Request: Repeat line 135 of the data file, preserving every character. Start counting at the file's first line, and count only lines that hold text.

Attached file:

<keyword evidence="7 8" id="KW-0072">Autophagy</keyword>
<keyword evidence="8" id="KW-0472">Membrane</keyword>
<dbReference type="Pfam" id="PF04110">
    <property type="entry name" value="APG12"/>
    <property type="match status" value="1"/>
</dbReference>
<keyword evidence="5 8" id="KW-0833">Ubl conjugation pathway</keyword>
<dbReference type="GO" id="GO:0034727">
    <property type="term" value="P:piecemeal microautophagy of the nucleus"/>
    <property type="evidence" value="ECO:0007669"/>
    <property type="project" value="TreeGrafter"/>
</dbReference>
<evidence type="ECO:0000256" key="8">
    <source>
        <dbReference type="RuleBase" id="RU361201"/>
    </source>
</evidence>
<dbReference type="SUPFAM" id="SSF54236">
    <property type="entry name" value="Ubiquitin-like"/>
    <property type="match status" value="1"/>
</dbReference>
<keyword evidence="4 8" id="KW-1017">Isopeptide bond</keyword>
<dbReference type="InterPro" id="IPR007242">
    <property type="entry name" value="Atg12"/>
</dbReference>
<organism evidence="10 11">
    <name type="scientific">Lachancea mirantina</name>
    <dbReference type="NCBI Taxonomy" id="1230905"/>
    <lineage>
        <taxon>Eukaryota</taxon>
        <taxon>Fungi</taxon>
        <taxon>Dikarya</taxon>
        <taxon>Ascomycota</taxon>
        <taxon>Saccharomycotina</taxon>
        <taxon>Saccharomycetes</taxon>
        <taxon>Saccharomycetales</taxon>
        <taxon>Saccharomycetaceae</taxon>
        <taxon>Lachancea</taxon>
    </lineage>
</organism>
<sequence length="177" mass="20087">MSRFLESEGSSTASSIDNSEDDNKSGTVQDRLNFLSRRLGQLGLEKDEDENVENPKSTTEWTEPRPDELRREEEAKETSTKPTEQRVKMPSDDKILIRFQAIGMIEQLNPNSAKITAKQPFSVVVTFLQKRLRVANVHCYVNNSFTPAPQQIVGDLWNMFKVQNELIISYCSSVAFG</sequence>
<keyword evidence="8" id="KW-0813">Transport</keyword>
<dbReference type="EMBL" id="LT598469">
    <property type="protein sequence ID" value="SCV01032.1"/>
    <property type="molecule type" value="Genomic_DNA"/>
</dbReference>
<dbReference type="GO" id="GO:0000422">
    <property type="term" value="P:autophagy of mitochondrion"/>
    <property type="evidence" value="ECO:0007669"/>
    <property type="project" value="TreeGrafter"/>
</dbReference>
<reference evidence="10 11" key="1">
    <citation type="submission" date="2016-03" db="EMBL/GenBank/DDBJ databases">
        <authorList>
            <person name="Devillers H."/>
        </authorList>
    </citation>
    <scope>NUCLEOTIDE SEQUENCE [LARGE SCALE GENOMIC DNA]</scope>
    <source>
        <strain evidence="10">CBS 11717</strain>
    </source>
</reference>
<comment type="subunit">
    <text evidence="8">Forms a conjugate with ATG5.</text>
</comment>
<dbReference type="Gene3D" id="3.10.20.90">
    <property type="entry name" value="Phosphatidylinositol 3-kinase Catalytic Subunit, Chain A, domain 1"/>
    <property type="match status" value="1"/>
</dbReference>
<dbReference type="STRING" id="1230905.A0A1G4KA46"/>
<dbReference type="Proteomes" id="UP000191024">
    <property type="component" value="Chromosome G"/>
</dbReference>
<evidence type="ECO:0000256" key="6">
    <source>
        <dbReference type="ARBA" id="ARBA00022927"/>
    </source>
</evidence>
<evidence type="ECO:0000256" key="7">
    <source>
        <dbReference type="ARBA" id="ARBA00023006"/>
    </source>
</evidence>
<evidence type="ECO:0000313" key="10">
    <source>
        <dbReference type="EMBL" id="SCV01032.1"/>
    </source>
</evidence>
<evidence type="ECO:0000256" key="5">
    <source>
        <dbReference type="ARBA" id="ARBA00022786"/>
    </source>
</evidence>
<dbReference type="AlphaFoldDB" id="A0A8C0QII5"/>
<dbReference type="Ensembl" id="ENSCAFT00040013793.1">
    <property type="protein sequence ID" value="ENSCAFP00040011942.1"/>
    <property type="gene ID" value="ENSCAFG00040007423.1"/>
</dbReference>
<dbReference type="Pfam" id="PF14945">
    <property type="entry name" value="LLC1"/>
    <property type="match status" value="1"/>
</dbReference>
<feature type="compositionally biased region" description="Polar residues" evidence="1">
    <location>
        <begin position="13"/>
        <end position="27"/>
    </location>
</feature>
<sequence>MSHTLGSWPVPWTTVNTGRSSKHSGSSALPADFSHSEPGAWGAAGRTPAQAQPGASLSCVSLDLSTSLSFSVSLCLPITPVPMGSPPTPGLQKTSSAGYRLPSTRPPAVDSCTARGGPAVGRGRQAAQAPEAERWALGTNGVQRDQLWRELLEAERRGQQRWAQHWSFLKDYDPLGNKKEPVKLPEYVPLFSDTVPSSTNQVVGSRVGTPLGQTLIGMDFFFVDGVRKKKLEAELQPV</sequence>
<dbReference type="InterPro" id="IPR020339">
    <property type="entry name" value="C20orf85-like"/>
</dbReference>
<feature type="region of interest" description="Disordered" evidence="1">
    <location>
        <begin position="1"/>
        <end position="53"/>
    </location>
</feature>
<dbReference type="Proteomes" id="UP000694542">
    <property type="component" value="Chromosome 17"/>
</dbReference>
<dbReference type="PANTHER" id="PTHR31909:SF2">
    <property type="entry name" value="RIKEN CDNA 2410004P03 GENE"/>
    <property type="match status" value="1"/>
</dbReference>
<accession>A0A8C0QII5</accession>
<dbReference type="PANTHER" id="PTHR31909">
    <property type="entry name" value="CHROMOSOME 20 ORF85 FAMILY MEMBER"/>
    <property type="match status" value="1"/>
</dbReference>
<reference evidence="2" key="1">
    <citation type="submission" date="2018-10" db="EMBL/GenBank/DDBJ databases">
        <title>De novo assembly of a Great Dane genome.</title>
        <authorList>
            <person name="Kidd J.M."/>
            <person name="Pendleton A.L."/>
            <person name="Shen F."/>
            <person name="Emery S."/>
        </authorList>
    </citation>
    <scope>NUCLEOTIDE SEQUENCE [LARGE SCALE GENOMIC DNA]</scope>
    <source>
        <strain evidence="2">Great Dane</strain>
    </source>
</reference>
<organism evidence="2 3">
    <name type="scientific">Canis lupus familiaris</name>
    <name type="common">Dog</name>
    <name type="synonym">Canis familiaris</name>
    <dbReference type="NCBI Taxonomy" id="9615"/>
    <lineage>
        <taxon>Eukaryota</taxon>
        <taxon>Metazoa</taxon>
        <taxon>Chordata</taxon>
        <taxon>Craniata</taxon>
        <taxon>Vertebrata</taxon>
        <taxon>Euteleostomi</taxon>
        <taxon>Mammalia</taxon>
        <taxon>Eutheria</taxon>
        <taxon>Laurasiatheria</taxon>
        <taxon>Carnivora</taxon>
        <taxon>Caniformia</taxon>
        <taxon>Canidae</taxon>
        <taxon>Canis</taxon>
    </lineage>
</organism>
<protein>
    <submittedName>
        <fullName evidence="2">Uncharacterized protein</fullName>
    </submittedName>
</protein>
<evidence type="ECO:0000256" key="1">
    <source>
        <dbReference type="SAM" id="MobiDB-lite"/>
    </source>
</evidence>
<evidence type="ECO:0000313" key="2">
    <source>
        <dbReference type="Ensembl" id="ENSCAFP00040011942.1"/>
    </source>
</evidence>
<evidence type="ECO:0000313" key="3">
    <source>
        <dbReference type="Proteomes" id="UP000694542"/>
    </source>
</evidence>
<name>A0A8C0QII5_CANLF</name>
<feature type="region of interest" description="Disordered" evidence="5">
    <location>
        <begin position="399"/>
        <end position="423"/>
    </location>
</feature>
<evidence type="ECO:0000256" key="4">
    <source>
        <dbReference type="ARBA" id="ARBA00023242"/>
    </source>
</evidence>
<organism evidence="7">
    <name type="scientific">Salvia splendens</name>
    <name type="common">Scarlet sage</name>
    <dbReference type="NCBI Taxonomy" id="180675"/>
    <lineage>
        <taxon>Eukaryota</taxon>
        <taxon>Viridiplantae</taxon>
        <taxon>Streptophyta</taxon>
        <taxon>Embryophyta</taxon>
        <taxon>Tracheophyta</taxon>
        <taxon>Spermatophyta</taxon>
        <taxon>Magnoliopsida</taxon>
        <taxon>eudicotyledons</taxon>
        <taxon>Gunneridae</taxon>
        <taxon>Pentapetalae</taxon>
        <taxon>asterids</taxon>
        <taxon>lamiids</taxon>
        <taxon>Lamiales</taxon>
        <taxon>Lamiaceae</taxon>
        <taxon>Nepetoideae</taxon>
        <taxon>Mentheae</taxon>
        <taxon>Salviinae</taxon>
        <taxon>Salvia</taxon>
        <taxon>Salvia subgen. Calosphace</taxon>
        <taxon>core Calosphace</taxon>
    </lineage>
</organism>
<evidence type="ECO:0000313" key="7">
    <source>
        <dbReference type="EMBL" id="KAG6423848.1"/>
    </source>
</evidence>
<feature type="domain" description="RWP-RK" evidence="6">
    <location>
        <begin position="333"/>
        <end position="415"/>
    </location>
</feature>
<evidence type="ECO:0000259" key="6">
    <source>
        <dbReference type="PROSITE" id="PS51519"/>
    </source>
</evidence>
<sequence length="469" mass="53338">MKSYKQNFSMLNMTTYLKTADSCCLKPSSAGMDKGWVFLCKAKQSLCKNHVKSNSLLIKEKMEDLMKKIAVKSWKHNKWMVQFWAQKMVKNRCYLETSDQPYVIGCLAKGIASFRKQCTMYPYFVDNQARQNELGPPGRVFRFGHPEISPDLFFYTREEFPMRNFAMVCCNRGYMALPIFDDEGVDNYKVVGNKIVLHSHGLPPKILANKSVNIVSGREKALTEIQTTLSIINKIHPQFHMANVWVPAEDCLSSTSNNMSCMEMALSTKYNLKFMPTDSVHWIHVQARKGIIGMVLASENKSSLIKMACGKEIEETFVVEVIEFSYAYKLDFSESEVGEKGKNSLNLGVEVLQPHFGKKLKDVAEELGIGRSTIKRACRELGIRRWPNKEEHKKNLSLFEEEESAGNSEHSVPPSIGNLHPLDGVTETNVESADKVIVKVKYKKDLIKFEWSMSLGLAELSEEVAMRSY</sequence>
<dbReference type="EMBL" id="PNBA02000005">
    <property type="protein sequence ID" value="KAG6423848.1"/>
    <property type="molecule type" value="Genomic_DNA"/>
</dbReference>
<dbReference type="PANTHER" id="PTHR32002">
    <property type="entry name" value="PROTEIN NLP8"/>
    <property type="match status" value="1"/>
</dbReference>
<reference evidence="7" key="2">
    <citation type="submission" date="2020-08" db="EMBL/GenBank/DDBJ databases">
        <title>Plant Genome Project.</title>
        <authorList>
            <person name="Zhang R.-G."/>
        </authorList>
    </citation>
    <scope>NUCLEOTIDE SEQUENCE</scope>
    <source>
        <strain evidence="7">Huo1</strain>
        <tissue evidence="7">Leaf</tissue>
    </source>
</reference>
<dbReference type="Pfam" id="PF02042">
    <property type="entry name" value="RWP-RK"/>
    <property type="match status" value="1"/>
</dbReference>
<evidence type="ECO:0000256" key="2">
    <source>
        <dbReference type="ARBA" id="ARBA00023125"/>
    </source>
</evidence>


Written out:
            <person name="Kidd J.M."/>